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Mapping Europe's potential to provide ecosystem goods and services

Mapping Europe s potential to provide ecosystem goods and services

New Europe-wide maps show the potential of landscapes to provide ecosystem goods and services over the next 20-30 years.
Ecosystem services, such as clean water, are essential for human wellbeing. These services need to be considered and valued to ensure multi-functional landscapes are sustainably managed to allow ecosystems to continue providing benefits and services to society.
Partly funded by the EU under the SENSOR project1, the research evaluated the relationship between the ecological properties of larger areas of land and the capacity or potential of these areas to deliver goods and services. These capacities are also known as 'landscape functions'.
In this study landscape functions were classified into four groups: 1) production functions, supplying 'natural products' to people; for example, commercial forest products; 2) regulation functions, maintaining the quality of the environment; for example, water regulation; 3) habitat functions, essential for maintaining nature and biodiversity; 4) information functions, providing people with cultural and recreational services. The study related 15 landscape functions to the capacity of the land to deliver ecosystem services.
In order to determine whether complex relationships between the functions of a landscape and different land characteristics, such as specific uses of land or particular environmental features, could be represented by a simple methodology, the researchers used a binary system to link land characteristics and landscape functions with either a '0' or a '1'.
A '0' represents a landscape characteristic that does not support a particular landscape function; for example, 'wetlands' (the landscape characteristic) do not support the provision of 'cultivated products' (the landscape function). However, 'wetlands' do support the provision of 'wildlife products' and this link is therefore represented by a '1' (a supportive role).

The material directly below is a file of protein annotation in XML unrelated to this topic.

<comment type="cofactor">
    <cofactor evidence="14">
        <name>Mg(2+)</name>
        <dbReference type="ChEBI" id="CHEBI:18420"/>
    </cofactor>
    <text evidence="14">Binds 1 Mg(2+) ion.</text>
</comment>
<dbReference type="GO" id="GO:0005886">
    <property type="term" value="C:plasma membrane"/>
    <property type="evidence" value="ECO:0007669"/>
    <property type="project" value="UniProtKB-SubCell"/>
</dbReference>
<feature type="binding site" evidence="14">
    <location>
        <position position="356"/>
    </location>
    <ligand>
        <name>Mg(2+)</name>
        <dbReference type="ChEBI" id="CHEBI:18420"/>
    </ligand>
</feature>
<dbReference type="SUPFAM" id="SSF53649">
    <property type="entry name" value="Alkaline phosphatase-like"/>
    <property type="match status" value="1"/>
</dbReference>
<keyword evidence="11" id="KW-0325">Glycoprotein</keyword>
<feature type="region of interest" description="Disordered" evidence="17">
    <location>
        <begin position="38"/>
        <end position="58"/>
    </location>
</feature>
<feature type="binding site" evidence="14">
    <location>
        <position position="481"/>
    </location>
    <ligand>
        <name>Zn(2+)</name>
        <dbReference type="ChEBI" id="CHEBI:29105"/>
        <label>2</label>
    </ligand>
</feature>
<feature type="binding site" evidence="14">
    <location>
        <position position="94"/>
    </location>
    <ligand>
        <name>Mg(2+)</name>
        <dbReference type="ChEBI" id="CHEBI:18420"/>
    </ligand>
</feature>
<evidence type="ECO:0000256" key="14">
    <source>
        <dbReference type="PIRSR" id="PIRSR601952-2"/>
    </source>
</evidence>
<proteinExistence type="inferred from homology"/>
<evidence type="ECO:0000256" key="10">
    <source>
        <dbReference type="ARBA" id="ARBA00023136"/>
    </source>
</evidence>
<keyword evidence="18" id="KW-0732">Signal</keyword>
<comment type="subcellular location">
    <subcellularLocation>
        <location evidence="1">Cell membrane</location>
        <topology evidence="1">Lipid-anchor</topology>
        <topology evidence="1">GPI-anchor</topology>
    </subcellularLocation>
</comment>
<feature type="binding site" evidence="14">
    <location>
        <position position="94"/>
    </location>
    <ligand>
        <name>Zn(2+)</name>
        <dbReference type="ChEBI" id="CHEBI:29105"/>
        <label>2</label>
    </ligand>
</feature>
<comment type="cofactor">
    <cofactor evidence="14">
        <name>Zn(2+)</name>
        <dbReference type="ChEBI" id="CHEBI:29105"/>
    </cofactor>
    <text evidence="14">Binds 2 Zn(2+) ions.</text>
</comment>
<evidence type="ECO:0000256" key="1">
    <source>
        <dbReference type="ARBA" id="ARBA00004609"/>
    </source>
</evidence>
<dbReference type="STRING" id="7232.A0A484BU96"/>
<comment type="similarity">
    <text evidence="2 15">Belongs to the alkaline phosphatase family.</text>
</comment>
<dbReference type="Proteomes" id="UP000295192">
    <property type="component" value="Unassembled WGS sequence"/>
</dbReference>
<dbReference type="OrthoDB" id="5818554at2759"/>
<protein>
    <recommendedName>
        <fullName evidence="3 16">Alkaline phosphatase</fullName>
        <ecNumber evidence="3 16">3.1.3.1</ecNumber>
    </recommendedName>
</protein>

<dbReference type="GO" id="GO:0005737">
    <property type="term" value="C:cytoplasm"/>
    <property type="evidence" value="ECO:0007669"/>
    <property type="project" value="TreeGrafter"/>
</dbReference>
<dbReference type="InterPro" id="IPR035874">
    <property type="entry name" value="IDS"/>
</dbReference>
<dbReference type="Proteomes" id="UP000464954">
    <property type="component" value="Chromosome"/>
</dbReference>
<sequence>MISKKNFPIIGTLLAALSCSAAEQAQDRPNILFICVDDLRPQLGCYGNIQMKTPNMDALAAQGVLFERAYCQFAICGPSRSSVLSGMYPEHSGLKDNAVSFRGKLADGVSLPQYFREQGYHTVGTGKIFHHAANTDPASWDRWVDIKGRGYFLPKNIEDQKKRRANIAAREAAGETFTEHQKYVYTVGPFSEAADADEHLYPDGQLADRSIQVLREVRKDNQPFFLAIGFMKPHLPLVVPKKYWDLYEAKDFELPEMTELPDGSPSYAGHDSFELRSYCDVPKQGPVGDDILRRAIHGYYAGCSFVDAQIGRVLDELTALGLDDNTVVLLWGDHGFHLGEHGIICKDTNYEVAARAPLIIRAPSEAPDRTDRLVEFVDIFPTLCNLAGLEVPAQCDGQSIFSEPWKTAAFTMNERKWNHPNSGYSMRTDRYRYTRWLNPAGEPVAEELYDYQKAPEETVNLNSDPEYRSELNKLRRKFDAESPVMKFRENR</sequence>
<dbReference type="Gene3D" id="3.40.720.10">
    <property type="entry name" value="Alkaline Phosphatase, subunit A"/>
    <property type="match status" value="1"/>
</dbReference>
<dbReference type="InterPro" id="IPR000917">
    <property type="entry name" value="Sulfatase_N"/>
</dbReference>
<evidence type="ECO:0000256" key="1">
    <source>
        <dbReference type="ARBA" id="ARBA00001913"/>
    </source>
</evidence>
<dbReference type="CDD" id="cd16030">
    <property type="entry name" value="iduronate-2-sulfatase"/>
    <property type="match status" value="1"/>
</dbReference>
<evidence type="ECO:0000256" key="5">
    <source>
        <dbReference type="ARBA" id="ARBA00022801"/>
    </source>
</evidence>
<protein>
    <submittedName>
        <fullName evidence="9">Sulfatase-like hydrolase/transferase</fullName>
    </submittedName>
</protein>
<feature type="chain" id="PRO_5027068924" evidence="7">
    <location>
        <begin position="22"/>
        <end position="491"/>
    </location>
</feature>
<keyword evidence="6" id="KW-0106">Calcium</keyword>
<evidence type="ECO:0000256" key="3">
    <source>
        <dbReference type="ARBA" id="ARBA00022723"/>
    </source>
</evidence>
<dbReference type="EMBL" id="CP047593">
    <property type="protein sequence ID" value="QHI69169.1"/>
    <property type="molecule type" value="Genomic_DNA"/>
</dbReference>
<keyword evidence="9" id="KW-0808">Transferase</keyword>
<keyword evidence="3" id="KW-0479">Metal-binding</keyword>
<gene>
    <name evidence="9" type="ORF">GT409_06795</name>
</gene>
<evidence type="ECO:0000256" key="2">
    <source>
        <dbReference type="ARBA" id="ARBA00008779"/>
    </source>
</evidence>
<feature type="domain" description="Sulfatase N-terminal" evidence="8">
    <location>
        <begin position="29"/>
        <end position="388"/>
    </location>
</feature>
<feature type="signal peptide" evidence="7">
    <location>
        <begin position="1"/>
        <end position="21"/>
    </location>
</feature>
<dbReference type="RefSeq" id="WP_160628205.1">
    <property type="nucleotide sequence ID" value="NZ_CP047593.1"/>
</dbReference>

This system was used to assess the importance of landscape functions at particular locations across 581 administrative units of Europe, representing a range of different land characteristics. The result was a set of Europe-wide maps depicting the relative importance of each of the landscape functions.
These maps were compared with existing European maps of ecosystem services or environmental indicators and the researchers suggest that, at a continental scale, the simple binary links were able to adequately represent the complex interrelations between ecosystem services and land characteristics for 9 of the 15 landscape functions.
In addition, the sensitivity of the landscape function maps to changing land use was analysed with land use change scenarios. The results suggest, under these scenarios, this approach is valid for assessing the mid-term (20-30 years) potential of landscapes to deliver goods and services.

SENSOR (Sustainability Impact Assessment: Tools for Environmental, Social and Economic Effects of Multifunctional Land Use in European Regions) was supported by the European Commission under the 'Global Change and Ecosystems' priority of the Sixth Framework Programme. See: www.ip-sensor.org

Source: Kienast, F., Bolliger, J., Potschin, M. et al. (2009). Assessing Landscape Functions with Broad-Scale Environmental Data: Insights Gained from a Prototype Development for Europe. Environmental Management. 44:1099-1120.
Contact: felix.kienast@wsl.ch

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